The creative production supply chain is the future of managing creative production teams. I’ve said it before, and I stand by it: this is what we’ll see smart marketing and creative teams moving towards in the next few years, even given the challenges inherent in the approach. Some teams are already working on implementing it, and others are actively planning it.
But I’m getting ahead of myself.
What is the creative production supply chain?
In January, I published an article defining what I see as the creative production supply chain, and why it’s the next step for smart marketing and creative teams who are trying to stay ahead of the curve in the way that they manage their creative production. As I defined it then,
“It’s a bit of a mouthful, and it might seem overly complex, but it’s not. The creative production supply chain is really just the coordination of people, activities and information involved in producing the assets that fuel all marketing activities.”
That coordination is a challenging task, however, as anyone working in creative production can tell you. The traditional approaches to coordinating everything that goes into creating marketing assets aren’t going to work going forward, thanks to trends like big data, hyper-segmentation, budget pressures and the increasing complexity of assets.
That’s why taking a supply chain approach to managing creative production is so crucial over the next few years. To produce enough assets, quickly enough, while complying with your required review and approval structure, creative operations managers will need to take a page out of the playbook of traditional operations managers, focusing on things like metrics, measurement and continuous optimization of their processes.
“The days of solving a production problem by throwing more people at it are over for marketing.
Since the challenges facing marketing teams can’t be solved with more people (because it won’t scale) or more money (because it’s not always available) that’s where the creative production supply chain can be leveraged as a competitive advantage. It’s also why we’ll be seeing more (smart) big brands design, deploy and continuously optimize their creative production supply chain.”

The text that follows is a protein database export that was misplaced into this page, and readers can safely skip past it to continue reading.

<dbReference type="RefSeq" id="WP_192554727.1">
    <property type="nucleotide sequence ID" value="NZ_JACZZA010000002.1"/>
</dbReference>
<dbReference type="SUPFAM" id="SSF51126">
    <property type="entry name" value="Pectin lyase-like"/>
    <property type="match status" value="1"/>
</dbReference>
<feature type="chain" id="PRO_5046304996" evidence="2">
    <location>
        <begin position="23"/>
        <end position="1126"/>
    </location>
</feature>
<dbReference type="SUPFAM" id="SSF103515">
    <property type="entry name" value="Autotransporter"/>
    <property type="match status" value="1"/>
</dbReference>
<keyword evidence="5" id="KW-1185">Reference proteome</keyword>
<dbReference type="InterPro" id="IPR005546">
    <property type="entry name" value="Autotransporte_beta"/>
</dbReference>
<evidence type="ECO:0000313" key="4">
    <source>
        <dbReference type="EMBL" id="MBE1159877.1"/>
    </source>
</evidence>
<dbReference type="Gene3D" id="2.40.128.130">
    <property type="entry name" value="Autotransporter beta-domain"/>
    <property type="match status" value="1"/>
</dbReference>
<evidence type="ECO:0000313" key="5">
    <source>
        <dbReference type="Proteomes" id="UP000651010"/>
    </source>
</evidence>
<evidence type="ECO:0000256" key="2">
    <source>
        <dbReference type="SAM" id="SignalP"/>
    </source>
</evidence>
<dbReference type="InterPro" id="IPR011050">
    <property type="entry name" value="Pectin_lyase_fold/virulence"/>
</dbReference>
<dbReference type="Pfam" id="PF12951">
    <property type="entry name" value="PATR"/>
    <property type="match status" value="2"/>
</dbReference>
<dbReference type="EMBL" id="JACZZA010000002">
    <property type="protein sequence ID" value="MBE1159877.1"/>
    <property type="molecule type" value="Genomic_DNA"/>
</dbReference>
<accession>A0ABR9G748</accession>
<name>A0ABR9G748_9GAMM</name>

Want to find out more about what the industry is saying about creative production supply chains?
When my original piece on the creative production supply chain was published, Ralph Winsor of DAM News wrote an insightful article covering the opportunities and the risks of the creative production supply chain approach. He raises some key points about the challenges inherent in apply a supply chain mindset to creative work, especially regarding the human element of creative work.
“The second issue is the personality of those involved in the supply chain. I know a few people in logistics and manufacturing (both professionally and personally) and irrespective of how far up the management food chain you go, all are highly process-oriented individuals who both like to plan things and also see others doing it too. By contrast, the picture among my marketing friends and business associates is rather more mixed (and there is no clear difference on either agency or client side before anyone decides to raise that point). Some share the predilection for planning and attention to detail that my manufacturing friends do, while others are your archetypal ‘fly by the seat of their pants’ types who veer from one crisis to the next.” Ralph Windsor, DAM News
His article is a must-read for anyone beginning to explore the concept of the creative production supply chain. Once you’ve taken a look, I’d love to hear your thoughts – have Ralph and I captured the value of the creative production supply chain, and the challenges facing teams who implement it?
I’ll be writing more about this topic over the next month, and I’d love to hear from you. Is this something that resonates with your strategy for managing creative production? Let me know on Twitter or shoot me an email.